If you don’t call, email or meet up with your best friend often enough they’ll think you’re ignoring them or you’re just not as close as you used to be. Big lesson I learned early on. I didn’t want to bother my new tribe members to regularly, so once a month, fairly inconsistently, I’d send out a kind of branded email, with some interesting stuff and hope to not intrude in their inbox.
Seriously wrong angle to take. They forgot about me. Once a month this email would arrive and they couldn’t remember who I was or why I was emailing so they’d either just delete it or unsubscribe. People want to hear from you, regularly, about useful things, that benefit them and make them happier/ wealthier/ lovelier/ smarter/ more free/ more positive/ more fit – you name it – provide massive value consistent with your brand and topic.
Think about every email list you’re part of and what makes you open that person’s email every time? Is it because you find incredible value in it? Do you like what they’re promoting? Do they have funny stories? Useful tips? Timely videos? You have become conditioned to open their emails because there’s a reward for doing so – you benefit.
If you do this with your own emails then not only are you building your authority, credibility and likeability with your audience, you also have a greater likelihood of your readers opening your emails with promotions and offers, because they’re used to it This means they’re more likely to buy from you too. This can take 7 or 8 touch-points by the way so don’t be disheartened.
Knowing your list
One of the activities I’m constantly looking to improve is knowing who is listening and reading my Highflyer newsletter. The more I know about you, the better I can cater to your needs.
Luckily email clients like Mailchimp tell you a wealth of information like how many people opened your email, who clicked, who didn’t, what time the emails were opened, where in the world and what percentage of your list cares. Common industry open rates are around 20% and click rate around 3%.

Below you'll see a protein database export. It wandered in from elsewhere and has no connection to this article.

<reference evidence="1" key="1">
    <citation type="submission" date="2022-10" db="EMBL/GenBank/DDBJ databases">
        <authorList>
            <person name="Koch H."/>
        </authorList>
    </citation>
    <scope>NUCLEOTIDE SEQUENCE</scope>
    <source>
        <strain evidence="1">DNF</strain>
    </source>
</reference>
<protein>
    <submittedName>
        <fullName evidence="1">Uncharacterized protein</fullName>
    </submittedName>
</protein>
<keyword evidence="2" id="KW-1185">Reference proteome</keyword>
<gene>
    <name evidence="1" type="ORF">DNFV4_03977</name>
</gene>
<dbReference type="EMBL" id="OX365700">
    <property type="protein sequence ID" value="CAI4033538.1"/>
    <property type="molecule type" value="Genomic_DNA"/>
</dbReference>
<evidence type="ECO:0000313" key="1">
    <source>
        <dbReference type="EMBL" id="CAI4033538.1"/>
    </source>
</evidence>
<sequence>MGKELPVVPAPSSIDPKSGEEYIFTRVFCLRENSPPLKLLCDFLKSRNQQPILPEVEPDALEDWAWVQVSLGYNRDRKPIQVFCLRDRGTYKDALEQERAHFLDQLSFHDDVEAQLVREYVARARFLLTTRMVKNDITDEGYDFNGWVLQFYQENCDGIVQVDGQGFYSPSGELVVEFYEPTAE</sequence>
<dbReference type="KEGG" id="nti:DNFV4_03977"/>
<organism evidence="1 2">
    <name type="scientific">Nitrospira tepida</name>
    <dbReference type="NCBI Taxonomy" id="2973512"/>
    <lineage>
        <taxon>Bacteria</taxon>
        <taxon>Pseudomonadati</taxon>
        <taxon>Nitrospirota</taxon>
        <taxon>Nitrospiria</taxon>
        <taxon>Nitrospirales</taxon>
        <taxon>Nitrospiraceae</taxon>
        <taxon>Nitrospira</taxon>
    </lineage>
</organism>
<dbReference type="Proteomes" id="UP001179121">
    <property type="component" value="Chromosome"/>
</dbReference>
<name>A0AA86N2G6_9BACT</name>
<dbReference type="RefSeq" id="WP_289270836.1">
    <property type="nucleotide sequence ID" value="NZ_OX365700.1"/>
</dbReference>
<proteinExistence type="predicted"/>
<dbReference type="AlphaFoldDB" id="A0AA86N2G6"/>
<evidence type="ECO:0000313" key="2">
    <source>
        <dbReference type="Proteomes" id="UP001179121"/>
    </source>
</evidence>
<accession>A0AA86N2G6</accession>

There are ways to better segment your opt-ins. At the time of opt-in you can have separate lists. For example you’re a beautician who wants to send out a separate mailout to those clients interested in pampering services vs esthetic treatments.
Simply ask them a question as they opt-in or have separate sign up boxes. Danielle LaPorte offers a good example of this on her site with a monthly and weekly digest that you can see here.
Create a Ritual
So you are now building your list, what exactly are you going to do with them. I’d suggest having a content plan in place. Much like blogging, you need to know what you want to email out each week or month that will keep your readers enticed and coming back for more.
This took me some time to figure out and you should experiment. It’s OK if people unsubscribe – seriously it is. They’re just not part of your tribe. When I had my first person unsubscribe I was so upset. I immediately emailed them directly asking what factor made them leave and how I could win their trust back. Kind of funny in retrospect.
While they appreciated my email, they said they simply were receiving too much email and right now my newsletter wasn’t relevant to their situation. Fast forward a month or more of me doing this for each unsubscriber ( had very and still have very few) I realized it was always the same answer – too much email and the content was not relevant to them right now. While you can likely improve on what you offer in your email, remember you can’t and shouldn’t try to appeal to every person. Keep doing what you do best and your tribe will stick with you. Eventually you’ll have a thriving list of people who love you and you love back.
Motivating People to Sign Up To Your List
I always tell my clients to think about what makes them sign up to receive anyone’s emails and why that was. How often do you stop to think about what makes you add one more email to your crowded inbox? Usually it’s because of some unbelievably cool giveaway or freebie, or a simply brilliant reason why you’d be missing out if you didn’t. I’ve seen way to many sites say `Sign up to my newsletter’ with absolutely no compelling reason for me to do so. Please don’t do that!
People will sign up to your list if you:
- Can solve their specific problem, or offer at least to do a damn good job of it